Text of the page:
Tackling global climate change and tracking greenhouse gas emissions has become an all-hands-on-deck endeavor. The World Bank recently launched an initiative, in collaboration with NASA and the European Space Agency, to collect and organize satellite-based measurements of concentrations of greenhouse gases in the atmosphere.1
Back on Earth’s surface, companies around the world are also tracking greenhouse gas emissions—the ones produced by their businesses and value chains. Some are using software tools to gauge their progress in achieving reductions in carbon emissions to meet ESG goals and adhere with environmental regulations.
While the urgency surrounding climate change mitigation is greater than ever, the understanding and awareness that inspired such urgency took some two centuries to develop. Let’s take a look at how climate change evolved from a little-known concept to a widely accepted phenomenon prompting action around the globe.
1800’s: Early climate science
Theories on climate change date back to the early 19th century. An early observation of what eventually became known as the greenhouse effect came from French mathematician and physicist Joseph Fourier. In 1824, Fourier wrote that gases in Earth’s atmosphere trapped heat, making the planet warmer than it otherwise would be.
In 1856, through experiments with various gas combinations, amateur American scientist Eunice Newton Foote identified water vapor and carbon dioxide—then called carbonic acid—as the heat-trapping culprits, writing that “[a]n atmosphere of that gas would give our [E]arth a high temperature.”2
Ironically, it was curiosity about ice ages rather than global warming that prompted further advancements in the understanding of modern climate change. Irish physicist John Tyndall set out to determine whether Earth’s changing atmospheric composition contributed to prehistoric ice ages. Like Foote, Tyndall experimented with different gases. In the 1860s, he demonstrated that the gas produced from heating coal—which consisted of carbon dioxide, methane and volatile hydrocarbons —absorbed large amounts of energy.3
Building on Tyndall’s findings, in 1896 Swedish physicist Svante Arrhenius developed a climate model showing how different concentrations of atmospheric carbon dioxide could impact global temperatures. Like Tyndall, Arrhenius started out theorizing what conditions might have led to Earth’s ice ages, including emissions from volcanic eruptions. Arrhenius also considered the modern sources of emissions of his era—the burning of fossil fuels during the Second Industrial Revolution—and the increases in average temperatures that they could cause.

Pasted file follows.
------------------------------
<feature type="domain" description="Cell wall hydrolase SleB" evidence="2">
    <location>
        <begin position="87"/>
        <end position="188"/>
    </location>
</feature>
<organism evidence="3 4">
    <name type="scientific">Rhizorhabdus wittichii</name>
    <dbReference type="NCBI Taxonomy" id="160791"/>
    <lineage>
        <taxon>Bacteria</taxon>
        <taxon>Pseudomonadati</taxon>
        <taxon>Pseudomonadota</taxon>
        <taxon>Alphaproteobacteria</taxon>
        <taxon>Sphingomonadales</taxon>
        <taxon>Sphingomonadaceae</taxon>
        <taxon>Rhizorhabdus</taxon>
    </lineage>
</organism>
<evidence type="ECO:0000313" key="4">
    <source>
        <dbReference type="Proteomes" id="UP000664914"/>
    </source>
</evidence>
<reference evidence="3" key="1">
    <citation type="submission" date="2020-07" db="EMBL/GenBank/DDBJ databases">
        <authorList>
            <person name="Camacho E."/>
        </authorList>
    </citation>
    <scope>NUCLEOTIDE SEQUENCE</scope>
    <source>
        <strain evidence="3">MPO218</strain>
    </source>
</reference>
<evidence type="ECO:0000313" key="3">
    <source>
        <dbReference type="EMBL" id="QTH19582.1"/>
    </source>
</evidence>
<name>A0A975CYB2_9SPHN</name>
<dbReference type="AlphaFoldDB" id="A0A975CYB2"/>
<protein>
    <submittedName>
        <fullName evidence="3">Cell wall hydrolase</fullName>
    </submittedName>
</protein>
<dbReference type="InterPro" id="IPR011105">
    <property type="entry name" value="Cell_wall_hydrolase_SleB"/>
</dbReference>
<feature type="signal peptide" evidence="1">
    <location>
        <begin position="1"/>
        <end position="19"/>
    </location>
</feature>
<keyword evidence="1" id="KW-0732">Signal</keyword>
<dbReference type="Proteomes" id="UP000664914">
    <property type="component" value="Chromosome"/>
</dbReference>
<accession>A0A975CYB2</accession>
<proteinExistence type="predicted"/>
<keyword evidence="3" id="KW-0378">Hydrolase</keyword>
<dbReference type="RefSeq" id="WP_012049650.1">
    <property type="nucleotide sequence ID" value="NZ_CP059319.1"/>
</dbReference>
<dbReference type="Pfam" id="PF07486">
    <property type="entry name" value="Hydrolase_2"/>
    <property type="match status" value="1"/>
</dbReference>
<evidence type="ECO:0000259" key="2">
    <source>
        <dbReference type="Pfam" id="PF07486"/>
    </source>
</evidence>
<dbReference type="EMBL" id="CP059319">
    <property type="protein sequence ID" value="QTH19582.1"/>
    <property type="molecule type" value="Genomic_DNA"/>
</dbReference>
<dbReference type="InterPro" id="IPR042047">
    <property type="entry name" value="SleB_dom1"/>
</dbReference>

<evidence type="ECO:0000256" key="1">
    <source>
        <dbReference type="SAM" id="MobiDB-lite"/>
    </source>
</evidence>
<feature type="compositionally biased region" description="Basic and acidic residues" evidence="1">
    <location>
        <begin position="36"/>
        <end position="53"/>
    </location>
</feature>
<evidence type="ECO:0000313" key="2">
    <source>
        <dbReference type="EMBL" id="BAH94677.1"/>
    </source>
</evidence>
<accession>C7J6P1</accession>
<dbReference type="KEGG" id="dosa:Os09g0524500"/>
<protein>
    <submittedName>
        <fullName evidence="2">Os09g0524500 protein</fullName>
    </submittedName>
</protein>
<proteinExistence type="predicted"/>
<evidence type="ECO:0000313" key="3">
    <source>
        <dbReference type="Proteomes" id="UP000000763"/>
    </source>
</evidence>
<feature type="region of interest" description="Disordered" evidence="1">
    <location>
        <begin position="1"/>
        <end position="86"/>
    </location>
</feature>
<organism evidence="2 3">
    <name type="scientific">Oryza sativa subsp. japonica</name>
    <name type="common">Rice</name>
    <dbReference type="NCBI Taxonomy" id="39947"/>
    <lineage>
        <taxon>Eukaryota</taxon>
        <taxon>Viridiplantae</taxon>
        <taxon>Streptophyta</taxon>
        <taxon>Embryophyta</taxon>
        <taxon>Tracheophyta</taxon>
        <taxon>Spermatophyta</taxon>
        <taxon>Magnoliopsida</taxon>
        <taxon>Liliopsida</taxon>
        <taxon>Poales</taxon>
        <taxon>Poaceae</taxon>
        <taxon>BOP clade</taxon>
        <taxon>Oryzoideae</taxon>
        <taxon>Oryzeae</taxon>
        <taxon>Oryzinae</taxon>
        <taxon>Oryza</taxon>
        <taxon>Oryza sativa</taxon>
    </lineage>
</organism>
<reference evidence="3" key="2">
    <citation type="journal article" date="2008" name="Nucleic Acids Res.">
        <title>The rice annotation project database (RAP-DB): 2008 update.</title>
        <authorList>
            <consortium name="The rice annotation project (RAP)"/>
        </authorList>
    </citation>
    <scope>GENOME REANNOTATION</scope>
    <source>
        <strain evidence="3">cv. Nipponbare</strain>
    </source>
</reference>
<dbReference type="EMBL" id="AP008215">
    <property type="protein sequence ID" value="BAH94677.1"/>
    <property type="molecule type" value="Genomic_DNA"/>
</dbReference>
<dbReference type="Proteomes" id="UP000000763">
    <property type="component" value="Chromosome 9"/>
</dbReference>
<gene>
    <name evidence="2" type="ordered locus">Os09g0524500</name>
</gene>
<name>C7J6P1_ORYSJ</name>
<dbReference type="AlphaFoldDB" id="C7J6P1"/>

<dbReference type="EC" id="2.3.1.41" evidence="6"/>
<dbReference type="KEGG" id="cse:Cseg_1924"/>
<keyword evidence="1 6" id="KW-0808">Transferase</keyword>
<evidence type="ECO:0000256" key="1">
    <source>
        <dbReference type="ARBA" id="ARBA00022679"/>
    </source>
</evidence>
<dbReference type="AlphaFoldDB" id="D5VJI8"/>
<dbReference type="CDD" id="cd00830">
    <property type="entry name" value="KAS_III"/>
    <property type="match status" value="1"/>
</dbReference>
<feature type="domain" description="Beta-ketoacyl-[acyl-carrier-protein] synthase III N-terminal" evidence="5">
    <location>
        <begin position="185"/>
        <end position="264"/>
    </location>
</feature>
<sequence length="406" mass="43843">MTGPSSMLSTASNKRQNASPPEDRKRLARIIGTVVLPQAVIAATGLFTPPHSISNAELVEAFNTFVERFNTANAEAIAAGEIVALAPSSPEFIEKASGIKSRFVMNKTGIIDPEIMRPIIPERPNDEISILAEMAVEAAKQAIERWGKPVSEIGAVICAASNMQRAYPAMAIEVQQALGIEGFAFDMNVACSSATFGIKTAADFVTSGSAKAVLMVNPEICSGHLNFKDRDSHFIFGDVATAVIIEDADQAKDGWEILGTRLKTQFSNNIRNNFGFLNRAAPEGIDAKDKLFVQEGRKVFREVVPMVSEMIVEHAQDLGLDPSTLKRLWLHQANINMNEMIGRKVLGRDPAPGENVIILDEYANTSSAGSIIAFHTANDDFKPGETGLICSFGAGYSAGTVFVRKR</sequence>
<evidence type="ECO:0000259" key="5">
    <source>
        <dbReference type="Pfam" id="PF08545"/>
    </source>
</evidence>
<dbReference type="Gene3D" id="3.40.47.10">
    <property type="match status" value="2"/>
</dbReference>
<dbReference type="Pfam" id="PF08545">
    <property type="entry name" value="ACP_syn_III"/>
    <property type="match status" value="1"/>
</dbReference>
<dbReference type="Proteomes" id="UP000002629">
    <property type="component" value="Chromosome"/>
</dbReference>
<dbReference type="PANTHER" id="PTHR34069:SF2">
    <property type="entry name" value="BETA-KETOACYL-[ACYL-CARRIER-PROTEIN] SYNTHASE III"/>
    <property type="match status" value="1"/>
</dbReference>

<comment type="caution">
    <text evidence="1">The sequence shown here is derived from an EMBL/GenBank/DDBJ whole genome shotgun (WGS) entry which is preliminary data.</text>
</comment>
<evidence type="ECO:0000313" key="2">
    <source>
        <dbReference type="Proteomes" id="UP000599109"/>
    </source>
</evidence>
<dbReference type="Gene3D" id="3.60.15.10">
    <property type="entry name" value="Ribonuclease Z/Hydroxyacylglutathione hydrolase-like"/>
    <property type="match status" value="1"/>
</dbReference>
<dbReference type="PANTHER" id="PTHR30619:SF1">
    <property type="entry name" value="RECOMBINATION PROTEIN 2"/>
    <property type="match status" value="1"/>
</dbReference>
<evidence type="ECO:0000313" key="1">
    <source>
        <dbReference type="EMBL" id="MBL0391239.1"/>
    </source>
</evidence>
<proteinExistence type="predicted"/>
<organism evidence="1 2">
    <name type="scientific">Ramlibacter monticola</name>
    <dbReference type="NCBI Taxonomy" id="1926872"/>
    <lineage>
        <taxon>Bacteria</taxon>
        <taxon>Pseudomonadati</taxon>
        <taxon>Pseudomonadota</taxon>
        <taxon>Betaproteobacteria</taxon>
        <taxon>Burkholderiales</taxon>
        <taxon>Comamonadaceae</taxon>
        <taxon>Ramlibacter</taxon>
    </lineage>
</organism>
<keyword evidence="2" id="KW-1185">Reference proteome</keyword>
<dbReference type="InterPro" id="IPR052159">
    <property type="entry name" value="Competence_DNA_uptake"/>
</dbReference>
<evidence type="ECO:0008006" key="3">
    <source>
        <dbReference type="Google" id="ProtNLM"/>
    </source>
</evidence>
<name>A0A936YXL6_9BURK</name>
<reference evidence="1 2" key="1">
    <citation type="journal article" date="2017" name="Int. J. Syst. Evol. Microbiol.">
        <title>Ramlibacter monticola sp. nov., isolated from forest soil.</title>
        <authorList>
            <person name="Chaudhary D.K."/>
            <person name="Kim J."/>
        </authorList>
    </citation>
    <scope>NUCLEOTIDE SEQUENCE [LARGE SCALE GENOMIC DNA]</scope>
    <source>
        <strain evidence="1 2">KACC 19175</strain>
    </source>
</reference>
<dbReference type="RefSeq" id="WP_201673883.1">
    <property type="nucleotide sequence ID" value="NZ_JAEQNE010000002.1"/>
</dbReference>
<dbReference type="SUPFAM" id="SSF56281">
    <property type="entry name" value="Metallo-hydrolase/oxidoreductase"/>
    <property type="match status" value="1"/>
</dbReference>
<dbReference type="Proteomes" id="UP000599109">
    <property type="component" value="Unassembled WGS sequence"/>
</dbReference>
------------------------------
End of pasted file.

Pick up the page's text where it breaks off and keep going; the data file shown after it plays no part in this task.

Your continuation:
Arrhenius predicted that it would take 3,000 years for atmospheric CO2 levels to double, leading to an increase of 5 to 6 degrees Celsius. In contrast to today’s attitudes, however, Arrhenius wasn’t leery of such potential changes to Earth’s climate. Rather, he predicted that as the average temperature rises, people will “live under a warmer sky and in a less harsh environment than we were granted.”4
1900s: Attitudes shift toward climate change
In the 1930s, English steam engineer and amateur scientist Guy Callendar gathered and analyzed historical temperature information and carbon dioxide measurements from around the world, finding that there had been a 0.3 degrees Celsius rise in surface temperatures and a 6% increase in atmospheric carbon dioxide between 1880 and 1935. To link the two trends, Callendar improved on Arrhenius’s equations and performed his own calculations. Ultimately, he concluded that changing levels of carbon dioxide, caused by fossil fuel combustion, accounted for half of the increase in Earth’s temperature between 1880 and 1935.
But, like Arrhenius, Callendar’s outlook on the changing climate was rosy: He predicted increased crop production in the northern hemisphere and the prevention of future ice ages. By the 1950s, however, some scientists were adopting a distinctly different tone. At a presentation before the American Geophysical Union in 1953, physicist Gilbert Plass made headlines when he warned that anthropogenic carbon dioxide emissions were raising Earth’s surface temperature at a rate of 1.5 degrees per century.5
Later that decade, American oceanographer and climate scientist Roger Revelle showed that the oceans—considered to have a moderating effect on the amount of greenhouse gas in the atmosphere—were absorbing gas far slower than previously thought. Revelle’s colleague, Charles David Keeling, built a carbon dioxide monitoring station in Hawaii. His measurements on the Mauna Loa volcano led to the eponymous Keeling curve, a long-term data series showing increasing carbon dioxide levels that was later praised for setting “the stage for today’s profound concerns about climate change.”6
Late 20th century and beyond: Technology-propelled discoveries
The 1950s and ‘60s ushered in an era in which computer models became a pivotal tool for climate scientists. One of the most influential was the model created by researchers Syukuro Manabe and Richard Wetherald at the Geophysical Fluid Dynamics Laboratory, part of the National Oceanic and Atmospheric Administration (NOAA.) In a 1967 paper documenting their model’s results, Manabe and Wetherald concluded that if atmospheric CO2 doubled from existing levels, such an increase would result in a global temperature increase of 2.3 degrees Celsius.7 Their prediction, made in digital computing’s early days, proved surprisingly close to later findings delivered by more advanced models.